The DNS Changer Working Group, created by Internet-security experts to help clean up the problem, has also set up a page with links to manual malware-cleanup instructions from Microsoft and others. In a worst-case scenario, you may need to reinstall your computer’s operating system and software from scratch, using either the discs that came with the computer or the recovery partition on its hard drive.
But that still beats having a computer that can only navigate the Internet by numbers. So if you have friends or family members online who might not know to check for this problem, please forward this post to them. But hold the exclamation points.
The “Impossible Buildings”
Barcelona-based artist and photographer Victor Enrich created these intriguing works of art through a combination of photography and 3D digital rendering. With over a decade of professional experience in the 3D architectural visualization field, Victor is able to bring a true sense of photorealism to his ‘impossible’ (rather highly improbable) buildings.
Victor has an extensive 37-image gallery on his website that’s worth checking out if the series below interests you. Enjoy!
The Candle Problem
Given a book of matches, a box of thumbtacks, and a candle, how can you fix the candle to the wall so that its wax won’t drip onto the table below?
See Answer Below
Pin the box to the wall, put the candle in the box, and light it.
In experiments, Gestalt psychologist Karl Duncker found that most subjects instead tried to pin the candle directly to the wall or to use melted wax to affix it there (neither worked). Duncker called this “functional fixedness” — a “mental block against using an object in a new way that is required to solve a problem.” In this case, subjects had “fixated” on the box’s function as a container, which prevented them from considering it as a platform. If the box was empty at the start of the experiment, they were more likely to find the correct solution.
In a 2000 study, psychologists Tim German and Margaret Defeyter found the 6- and 7-year-olds show signs of functional fixedness, but 5-year-olds appear immune to it: “Rather than taking into account only the properfunction of an object, they adopt and agents-goals view of function in which any intentional use of an object can be its function.”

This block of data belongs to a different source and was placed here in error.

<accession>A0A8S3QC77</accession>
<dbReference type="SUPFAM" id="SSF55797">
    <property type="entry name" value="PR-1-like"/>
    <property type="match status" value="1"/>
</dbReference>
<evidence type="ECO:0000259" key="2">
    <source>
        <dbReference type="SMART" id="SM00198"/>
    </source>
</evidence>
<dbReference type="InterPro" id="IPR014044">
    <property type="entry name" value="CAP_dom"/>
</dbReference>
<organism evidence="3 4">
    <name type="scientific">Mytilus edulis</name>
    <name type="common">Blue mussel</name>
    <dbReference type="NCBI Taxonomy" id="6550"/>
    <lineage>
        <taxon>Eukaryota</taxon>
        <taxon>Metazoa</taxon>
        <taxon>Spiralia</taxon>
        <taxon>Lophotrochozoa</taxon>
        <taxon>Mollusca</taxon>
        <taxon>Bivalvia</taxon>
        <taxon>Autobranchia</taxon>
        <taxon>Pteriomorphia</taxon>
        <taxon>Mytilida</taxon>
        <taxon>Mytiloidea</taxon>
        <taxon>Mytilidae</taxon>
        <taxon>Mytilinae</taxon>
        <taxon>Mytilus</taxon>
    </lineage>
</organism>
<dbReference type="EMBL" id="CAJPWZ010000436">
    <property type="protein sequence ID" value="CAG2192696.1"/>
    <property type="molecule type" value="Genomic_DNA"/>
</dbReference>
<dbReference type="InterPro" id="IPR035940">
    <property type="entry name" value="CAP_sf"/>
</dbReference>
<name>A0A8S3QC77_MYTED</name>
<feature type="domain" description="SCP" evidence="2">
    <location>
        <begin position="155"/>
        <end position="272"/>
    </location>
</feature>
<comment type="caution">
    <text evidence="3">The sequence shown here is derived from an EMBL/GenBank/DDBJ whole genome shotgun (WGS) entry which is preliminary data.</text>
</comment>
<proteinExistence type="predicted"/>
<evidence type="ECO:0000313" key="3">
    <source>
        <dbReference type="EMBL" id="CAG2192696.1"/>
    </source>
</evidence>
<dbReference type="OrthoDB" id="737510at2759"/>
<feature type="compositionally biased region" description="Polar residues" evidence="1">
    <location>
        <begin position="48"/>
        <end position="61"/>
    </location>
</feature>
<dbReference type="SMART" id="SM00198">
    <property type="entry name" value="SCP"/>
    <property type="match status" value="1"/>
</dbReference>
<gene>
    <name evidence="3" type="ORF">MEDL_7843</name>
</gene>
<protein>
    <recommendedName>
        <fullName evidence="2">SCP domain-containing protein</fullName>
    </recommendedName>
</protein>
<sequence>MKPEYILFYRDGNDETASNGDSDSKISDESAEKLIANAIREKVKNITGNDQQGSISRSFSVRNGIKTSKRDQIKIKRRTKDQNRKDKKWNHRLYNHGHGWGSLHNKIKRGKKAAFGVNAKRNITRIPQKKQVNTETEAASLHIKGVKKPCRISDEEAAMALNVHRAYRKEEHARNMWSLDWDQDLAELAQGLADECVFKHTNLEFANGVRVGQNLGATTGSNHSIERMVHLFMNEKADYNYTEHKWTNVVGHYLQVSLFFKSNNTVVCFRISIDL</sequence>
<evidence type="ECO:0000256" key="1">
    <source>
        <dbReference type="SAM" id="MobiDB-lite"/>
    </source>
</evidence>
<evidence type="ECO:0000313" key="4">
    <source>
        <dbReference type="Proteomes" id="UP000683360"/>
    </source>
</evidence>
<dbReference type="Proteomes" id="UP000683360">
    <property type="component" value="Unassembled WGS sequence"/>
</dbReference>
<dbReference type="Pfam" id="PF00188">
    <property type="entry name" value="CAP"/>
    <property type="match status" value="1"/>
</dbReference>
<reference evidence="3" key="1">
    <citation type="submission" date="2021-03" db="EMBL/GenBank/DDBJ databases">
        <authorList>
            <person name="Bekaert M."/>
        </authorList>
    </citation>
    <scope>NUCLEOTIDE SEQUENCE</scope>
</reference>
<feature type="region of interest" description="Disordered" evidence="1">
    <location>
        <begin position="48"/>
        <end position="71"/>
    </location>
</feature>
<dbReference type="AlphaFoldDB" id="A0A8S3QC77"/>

Awesome Inflatable Water Park
This awesome inflatable water park is made by a company called Wibit. The park and parts are fully modular, allowing you to customize your park with an assortment of inflatable combinations.
Incredible High-Speed Photographs of Paint
German artist Markus Reugels specializes in high-speed and macro photography, and has taken these beautiful photographs of paint at high speeds. By utilizing the bass-lines from techno tracks, Reugels has been able to create these images.
The Funnel Wall - Plays Music When It Rains
Known as the Funnel Wall, this is a Rube-Goldberg inspired wall machine at the Kunsthof-Passage in Neustadt, Germany. Due to the ‘Mouse Trap’ like system devised on the front of the building, the wall itself creates music when it rains.
A purely speculative particle, which is presumed to travel faster than light. According to Einstein’s equations of special relativity, a particle with an imaginary rest mass and a velocity greater than c would have a real momentum and energy. Ironically, the greater the kinetic energy of a tachyon, the slower it travels, approaching c asymptotically (from above) as its energy approaches infinity. Alternatively, a tachyon losing kinetic energy travels faster and faster, until as the kinetic energy approaches zero, the speed of the tachyon approaches infinity; such a tachyon with zero energy and infinite speed is called transcendent.
Special relativity does not seem to specifically exclude tachyons, so long as they do not cross the lightspeed barrier and do not interact with other particles to cause causality violations. Quantum mechanical analyses of tachyons indicate that even though they travel faster than light they would not be able to carry information faster than light, thus failing to violate causality. But in this case, if tachyons are by their very nature indetectable, it brings into question how real they might be.
Digits - Stay Warm, Stay Connected
“Don’t let the cold keep you from your connections. Digits are mini conductive pins that attach to the gloves you already have so you can use electronic touch screen devices — like smartphones and MP3 players — even when it’s below zero. Digits are made of conductive silicone with a metal pin on the back for attaching to your glove.
Ohh Sheldon ♥ Exactly this..
Sometimes I feel like this.